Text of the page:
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Minimum Wage

NEWS
December 2, 2014 | By Tricia L. Nadolny, Inquirer Staff Writer
Last month, a dozen workers walked through Philadelphia International Airport just before 5 a.m., wondering whether they still had jobs. The repercussions of their walkout the day before - a protest over pay and conditions - would be seen when they tried to clock in. Standing among the anxious group were three members of City Council. The pre-dawn escort was only the latest wage-equality crusade to draw Council's attention. Some want Council's next step to be radical - passing a $15 citywide minimum wage, despite state law that seems to say it can't.
NEWS
November 17, 2014 | Inquirer Editorial Board
Even with 3 percent growth last quarter and unemployment at 5.8 percent, the lowest rate since the summer of 2008, Americans still worry about the economy, and with good reason. While available jobs have increased at the top and the bottom of the pay scale, not much is happening in between. The country's vast middle class is also treading stagnant water when it comes to wages, which grew an average of 2 percent over the last year, barely outpacing the 1.7 percent inflation rate. Exit polls during the recent midterm elections showed that 78 percent of voters were troubled by the economy's direction, with two-thirds saying it's getting worse.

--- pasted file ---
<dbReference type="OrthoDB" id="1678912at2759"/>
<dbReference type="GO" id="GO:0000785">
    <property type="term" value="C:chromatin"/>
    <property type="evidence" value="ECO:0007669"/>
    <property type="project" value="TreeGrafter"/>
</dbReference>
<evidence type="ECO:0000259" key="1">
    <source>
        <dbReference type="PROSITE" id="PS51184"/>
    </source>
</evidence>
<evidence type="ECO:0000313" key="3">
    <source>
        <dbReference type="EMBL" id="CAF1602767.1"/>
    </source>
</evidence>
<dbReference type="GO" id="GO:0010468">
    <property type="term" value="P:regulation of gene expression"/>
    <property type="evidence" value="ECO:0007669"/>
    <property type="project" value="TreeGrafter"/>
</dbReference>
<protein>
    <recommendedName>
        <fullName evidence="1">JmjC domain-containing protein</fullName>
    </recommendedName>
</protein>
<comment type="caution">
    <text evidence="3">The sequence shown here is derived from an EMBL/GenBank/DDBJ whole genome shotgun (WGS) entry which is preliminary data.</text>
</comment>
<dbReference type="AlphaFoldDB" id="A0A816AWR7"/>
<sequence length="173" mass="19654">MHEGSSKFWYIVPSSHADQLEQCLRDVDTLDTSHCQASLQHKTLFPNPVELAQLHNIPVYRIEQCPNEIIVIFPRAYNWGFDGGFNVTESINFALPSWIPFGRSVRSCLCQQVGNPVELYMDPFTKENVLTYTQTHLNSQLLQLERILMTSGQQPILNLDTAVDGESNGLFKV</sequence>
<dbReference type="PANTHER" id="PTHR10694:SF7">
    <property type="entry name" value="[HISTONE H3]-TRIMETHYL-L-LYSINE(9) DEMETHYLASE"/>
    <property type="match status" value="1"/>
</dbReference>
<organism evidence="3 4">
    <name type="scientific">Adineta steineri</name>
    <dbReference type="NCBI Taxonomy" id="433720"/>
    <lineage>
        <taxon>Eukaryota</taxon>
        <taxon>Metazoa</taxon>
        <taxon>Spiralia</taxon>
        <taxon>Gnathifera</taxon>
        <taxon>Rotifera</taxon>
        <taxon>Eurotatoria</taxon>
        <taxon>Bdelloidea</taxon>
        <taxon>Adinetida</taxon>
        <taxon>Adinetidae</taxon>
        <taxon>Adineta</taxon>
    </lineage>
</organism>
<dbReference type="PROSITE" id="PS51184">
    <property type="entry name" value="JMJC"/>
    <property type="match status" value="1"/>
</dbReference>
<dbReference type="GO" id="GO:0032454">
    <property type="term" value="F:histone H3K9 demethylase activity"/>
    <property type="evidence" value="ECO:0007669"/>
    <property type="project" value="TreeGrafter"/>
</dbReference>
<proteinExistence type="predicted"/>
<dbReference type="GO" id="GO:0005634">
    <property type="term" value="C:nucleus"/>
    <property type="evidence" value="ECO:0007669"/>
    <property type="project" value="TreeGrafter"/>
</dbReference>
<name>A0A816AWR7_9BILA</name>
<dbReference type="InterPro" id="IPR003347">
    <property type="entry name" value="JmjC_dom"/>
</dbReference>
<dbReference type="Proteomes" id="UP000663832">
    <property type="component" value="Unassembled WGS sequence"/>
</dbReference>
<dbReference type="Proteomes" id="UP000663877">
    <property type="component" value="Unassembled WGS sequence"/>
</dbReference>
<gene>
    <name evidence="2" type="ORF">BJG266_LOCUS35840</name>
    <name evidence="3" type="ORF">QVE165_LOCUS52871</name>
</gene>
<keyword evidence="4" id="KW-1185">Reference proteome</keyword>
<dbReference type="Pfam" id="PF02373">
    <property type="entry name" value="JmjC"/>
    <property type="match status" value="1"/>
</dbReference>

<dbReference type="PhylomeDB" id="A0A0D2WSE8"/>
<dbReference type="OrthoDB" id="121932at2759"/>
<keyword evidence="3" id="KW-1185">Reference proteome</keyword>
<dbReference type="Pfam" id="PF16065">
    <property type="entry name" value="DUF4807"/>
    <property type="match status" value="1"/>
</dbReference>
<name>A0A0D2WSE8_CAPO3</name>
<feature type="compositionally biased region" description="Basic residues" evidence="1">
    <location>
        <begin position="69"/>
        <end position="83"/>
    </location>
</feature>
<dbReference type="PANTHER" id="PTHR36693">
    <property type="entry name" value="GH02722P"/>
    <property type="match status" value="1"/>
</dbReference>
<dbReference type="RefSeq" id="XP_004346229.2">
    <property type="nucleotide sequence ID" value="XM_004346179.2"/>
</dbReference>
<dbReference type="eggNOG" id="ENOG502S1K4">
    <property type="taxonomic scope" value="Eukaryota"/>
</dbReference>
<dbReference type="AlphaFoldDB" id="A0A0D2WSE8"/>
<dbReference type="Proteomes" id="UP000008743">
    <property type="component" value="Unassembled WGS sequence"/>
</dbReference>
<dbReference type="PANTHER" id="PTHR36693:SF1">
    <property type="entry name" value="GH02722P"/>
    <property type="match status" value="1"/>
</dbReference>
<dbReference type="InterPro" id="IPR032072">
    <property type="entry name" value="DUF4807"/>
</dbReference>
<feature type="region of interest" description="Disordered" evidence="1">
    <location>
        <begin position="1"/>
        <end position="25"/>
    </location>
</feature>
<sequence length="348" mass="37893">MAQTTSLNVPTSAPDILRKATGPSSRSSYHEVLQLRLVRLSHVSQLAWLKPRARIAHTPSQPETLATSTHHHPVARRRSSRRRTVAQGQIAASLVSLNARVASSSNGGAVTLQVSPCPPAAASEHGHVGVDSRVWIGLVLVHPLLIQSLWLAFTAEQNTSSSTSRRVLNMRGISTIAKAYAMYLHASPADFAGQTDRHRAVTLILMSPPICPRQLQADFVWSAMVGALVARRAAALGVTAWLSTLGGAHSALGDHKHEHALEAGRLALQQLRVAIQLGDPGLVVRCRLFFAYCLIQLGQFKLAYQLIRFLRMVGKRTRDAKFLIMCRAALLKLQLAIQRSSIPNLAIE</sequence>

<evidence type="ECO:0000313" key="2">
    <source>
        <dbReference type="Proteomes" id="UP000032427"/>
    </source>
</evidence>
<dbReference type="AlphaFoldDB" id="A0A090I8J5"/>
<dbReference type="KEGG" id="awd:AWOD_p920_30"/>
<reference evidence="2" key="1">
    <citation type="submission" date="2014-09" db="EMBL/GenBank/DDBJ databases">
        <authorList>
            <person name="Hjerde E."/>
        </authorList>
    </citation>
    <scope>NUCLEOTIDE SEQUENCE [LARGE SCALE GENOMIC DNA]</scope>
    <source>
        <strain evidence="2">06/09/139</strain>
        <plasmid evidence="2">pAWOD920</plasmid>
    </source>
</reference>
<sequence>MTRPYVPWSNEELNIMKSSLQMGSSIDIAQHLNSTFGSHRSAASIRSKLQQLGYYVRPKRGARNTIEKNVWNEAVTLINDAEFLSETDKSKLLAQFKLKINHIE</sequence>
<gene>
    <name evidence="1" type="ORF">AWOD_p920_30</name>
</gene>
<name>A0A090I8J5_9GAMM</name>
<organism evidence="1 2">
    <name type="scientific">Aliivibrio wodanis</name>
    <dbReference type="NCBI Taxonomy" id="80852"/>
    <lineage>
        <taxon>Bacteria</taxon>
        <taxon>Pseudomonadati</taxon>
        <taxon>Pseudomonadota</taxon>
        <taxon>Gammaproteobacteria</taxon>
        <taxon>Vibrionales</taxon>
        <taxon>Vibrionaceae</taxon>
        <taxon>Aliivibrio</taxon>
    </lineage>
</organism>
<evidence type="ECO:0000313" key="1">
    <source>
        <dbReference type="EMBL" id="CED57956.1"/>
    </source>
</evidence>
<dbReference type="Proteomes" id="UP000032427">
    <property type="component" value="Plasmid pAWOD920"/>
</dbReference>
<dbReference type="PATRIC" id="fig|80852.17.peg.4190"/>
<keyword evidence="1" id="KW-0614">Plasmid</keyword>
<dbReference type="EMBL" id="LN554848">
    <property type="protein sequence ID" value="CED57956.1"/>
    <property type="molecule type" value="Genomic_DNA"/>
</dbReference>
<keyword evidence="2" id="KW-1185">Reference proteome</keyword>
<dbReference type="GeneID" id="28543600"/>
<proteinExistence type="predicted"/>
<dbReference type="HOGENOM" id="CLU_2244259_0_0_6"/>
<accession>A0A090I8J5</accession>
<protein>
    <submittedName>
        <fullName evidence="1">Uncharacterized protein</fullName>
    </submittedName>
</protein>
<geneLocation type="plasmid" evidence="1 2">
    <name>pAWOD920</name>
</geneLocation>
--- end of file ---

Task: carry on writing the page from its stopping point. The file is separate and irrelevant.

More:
BUSINESS
November 1, 2014 | By Jane M. Von Bergen, Inquirer Staff Writer
Struggling to keep her tears under control, Cleotilde Tiacopilco described a day on the job at Olympic Linen & Laundry Service in Lansdowne: Start at 8 a.m., clean 5,000 napkins, put them in a machine, then count and pack them. Finish by 6 p.m., then spend the next hour or so cleaning the office and the bathroom. Her pay over 12 years? No overtime and $5 an hour until November 2013, when she got a raise to $6.50, she said at a news conference held in City Hall on Thursday to announce the filing of a wage-and-hour lawsuit against the company.
NEWS
October 30, 2014
ISSUE | PRISON FILE Six who stood up As the mother of one inmate, I thank The Inquirer for its coverage of the six State Correctional Institution at Dallas inmates who blew the whistle on coerced suicide and abuse at the prison in Luzerne County ("Advocates for 6 prisoners in Phila. to seek support," Oct. 25). I also offer this clarification so that readers understand the impossibility of rioting from solitary confinement: Neither then-inmate Derrick Stanley nor any of the other men still confined were outside their solitary-confinement cells.
NEWS
October 25, 2014 | By Andrew Seidman, Inquirer Trenton Bureau
Gov. Christie on Thursday stood by comments earlier this week - criticized by Democrats - that he was "tired" of efforts to raise the minimum wage. "I'm going to be very clear, and I'll say it again: I do not think parents in this country are sitting around the kitchen table saying to themselves that their lives would be better if their children could only make a higher minimum wage," Christie told reporters during a campaign stop with Republican congressional candidate Tom MacArthur at Mastoris Diner in Bordentown.
NEWS